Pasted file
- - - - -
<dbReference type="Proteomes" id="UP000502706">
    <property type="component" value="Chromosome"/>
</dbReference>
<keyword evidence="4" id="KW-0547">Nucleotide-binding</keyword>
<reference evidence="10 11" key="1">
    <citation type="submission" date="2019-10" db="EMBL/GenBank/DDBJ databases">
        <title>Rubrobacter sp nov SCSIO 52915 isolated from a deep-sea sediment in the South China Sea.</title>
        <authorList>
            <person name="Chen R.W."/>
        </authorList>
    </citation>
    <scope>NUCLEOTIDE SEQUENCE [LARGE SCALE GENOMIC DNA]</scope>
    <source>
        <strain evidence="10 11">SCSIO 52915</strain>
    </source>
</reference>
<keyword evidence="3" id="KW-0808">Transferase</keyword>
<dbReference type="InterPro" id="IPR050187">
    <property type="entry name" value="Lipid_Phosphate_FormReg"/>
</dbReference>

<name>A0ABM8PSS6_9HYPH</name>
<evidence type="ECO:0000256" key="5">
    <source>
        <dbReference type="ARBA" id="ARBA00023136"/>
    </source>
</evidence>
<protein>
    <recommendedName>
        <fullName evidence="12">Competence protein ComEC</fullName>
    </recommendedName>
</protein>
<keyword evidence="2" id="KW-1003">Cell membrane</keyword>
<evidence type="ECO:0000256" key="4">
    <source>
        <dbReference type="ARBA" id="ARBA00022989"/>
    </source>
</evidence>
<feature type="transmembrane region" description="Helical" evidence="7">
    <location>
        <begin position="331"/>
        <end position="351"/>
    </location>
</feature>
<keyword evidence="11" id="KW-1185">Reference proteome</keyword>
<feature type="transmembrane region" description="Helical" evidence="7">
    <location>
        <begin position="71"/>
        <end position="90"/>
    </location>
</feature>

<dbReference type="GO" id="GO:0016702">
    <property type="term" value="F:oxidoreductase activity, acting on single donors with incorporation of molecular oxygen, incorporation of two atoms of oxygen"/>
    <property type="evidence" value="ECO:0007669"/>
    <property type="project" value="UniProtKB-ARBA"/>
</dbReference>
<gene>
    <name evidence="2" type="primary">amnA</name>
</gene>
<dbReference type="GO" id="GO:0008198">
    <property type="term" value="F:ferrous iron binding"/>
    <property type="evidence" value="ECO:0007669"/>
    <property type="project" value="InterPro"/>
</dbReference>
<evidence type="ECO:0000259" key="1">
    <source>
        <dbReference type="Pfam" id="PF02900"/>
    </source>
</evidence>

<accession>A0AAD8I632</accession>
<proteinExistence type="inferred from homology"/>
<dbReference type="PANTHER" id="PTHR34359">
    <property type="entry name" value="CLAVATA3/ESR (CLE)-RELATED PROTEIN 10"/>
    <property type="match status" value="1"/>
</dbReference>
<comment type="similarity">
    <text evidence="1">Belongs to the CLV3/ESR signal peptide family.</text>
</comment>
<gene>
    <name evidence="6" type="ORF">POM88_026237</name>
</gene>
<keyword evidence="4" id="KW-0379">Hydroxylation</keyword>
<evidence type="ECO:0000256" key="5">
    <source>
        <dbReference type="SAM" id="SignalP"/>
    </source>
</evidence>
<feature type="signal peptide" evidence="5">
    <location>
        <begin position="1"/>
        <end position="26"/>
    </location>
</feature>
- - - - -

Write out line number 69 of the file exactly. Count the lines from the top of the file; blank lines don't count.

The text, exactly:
<accession>A0AAD8I632</accession>